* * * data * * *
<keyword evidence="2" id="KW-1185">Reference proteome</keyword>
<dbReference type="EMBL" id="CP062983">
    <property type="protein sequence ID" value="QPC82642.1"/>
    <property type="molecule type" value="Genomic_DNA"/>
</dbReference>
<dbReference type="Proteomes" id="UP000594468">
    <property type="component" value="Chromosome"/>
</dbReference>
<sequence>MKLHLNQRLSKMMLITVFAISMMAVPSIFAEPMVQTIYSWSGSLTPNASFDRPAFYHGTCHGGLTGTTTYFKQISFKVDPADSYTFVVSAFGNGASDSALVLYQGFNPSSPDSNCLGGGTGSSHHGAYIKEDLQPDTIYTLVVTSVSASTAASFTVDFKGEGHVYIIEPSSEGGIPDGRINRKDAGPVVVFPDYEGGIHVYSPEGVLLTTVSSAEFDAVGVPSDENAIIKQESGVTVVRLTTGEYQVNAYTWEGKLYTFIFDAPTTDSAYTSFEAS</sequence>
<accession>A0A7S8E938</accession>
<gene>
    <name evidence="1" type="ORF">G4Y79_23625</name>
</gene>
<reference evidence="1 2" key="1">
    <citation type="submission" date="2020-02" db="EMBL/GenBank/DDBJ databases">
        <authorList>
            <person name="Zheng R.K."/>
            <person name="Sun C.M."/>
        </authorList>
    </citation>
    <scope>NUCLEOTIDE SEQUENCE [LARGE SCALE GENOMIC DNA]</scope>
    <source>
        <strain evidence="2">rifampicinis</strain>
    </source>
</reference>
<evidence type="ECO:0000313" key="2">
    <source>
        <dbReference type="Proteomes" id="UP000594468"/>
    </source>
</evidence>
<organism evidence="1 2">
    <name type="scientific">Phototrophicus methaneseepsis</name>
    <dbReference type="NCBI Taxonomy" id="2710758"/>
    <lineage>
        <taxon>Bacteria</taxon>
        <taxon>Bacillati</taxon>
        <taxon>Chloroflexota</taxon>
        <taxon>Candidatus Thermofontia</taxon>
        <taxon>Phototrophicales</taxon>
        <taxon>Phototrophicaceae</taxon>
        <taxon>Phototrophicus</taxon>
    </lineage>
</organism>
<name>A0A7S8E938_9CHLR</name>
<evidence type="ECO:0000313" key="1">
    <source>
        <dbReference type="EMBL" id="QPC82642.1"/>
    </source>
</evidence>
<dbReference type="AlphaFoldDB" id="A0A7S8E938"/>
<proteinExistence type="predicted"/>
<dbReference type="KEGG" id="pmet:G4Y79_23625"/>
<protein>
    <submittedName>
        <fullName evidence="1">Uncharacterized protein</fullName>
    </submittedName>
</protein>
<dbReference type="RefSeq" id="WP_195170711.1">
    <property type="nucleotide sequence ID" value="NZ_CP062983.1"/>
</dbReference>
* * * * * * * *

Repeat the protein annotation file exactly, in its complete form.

<keyword evidence="2" id="KW-1185">Reference proteome</keyword>
<dbReference type="EMBL" id="CP062983">
    <property type="protein sequence ID" value="QPC82642.1"/>
    <property type="molecule type" value="Genomic_DNA"/>
</dbReference>
<dbReference type="Proteomes" id="UP000594468">
    <property type="component" value="Chromosome"/>
</dbReference>
<sequence>MKLHLNQRLSKMMLITVFAISMMAVPSIFAEPMVQTIYSWSGSLTPNASFDRPAFYHGTCHGGLTGTTTYFKQISFKVDPADSYTFVVSAFGNGASDSALVLYQGFNPSSPDSNCLGGGTGSSHHGAYIKEDLQPDTIYTLVVTSVSASTAASFTVDFKGEGHVYIIEPSSEGGIPDGRINRKDAGPVVVFPDYEGGIHVYSPEGVLLTTVSSAEFDAVGVPSDENAIIKQESGVTVVRLTTGEYQVNAYTWEGKLYTFIFDAPTTDSAYTSFEAS</sequence>
<accession>A0A7S8E938</accession>
<gene>
    <name evidence="1" type="ORF">G4Y79_23625</name>
</gene>
<reference evidence="1 2" key="1">
    <citation type="submission" date="2020-02" db="EMBL/GenBank/DDBJ databases">
        <authorList>
            <person name="Zheng R.K."/>
            <person name="Sun C.M."/>
        </authorList>
    </citation>
    <scope>NUCLEOTIDE SEQUENCE [LARGE SCALE GENOMIC DNA]</scope>
    <source>
        <strain evidence="2">rifampicinis</strain>
    </source>
</reference>
<evidence type="ECO:0000313" key="2">
    <source>
        <dbReference type="Proteomes" id="UP000594468"/>
    </source>
</evidence>
<organism evidence="1 2">
    <name type="scientific">Phototrophicus methaneseepsis</name>
    <dbReference type="NCBI Taxonomy" id="2710758"/>
    <lineage>
        <taxon>Bacteria</taxon>
        <taxon>Bacillati</taxon>
        <taxon>Chloroflexota</taxon>
        <taxon>Candidatus Thermofontia</taxon>
        <taxon>Phototrophicales</taxon>
        <taxon>Phototrophicaceae</taxon>
        <taxon>Phototrophicus</taxon>
    </lineage>
</organism>
<name>A0A7S8E938_9CHLR</name>
<evidence type="ECO:0000313" key="1">
    <source>
        <dbReference type="EMBL" id="QPC82642.1"/>
    </source>
</evidence>
<dbReference type="AlphaFoldDB" id="A0A7S8E938"/>
<proteinExistence type="predicted"/>
<dbReference type="KEGG" id="pmet:G4Y79_23625"/>
<protein>
    <submittedName>
        <fullName evidence="1">Uncharacterized protein</fullName>
    </submittedName>
</protein>
<dbReference type="RefSeq" id="WP_195170711.1">
    <property type="nucleotide sequence ID" value="NZ_CP062983.1"/>
</dbReference>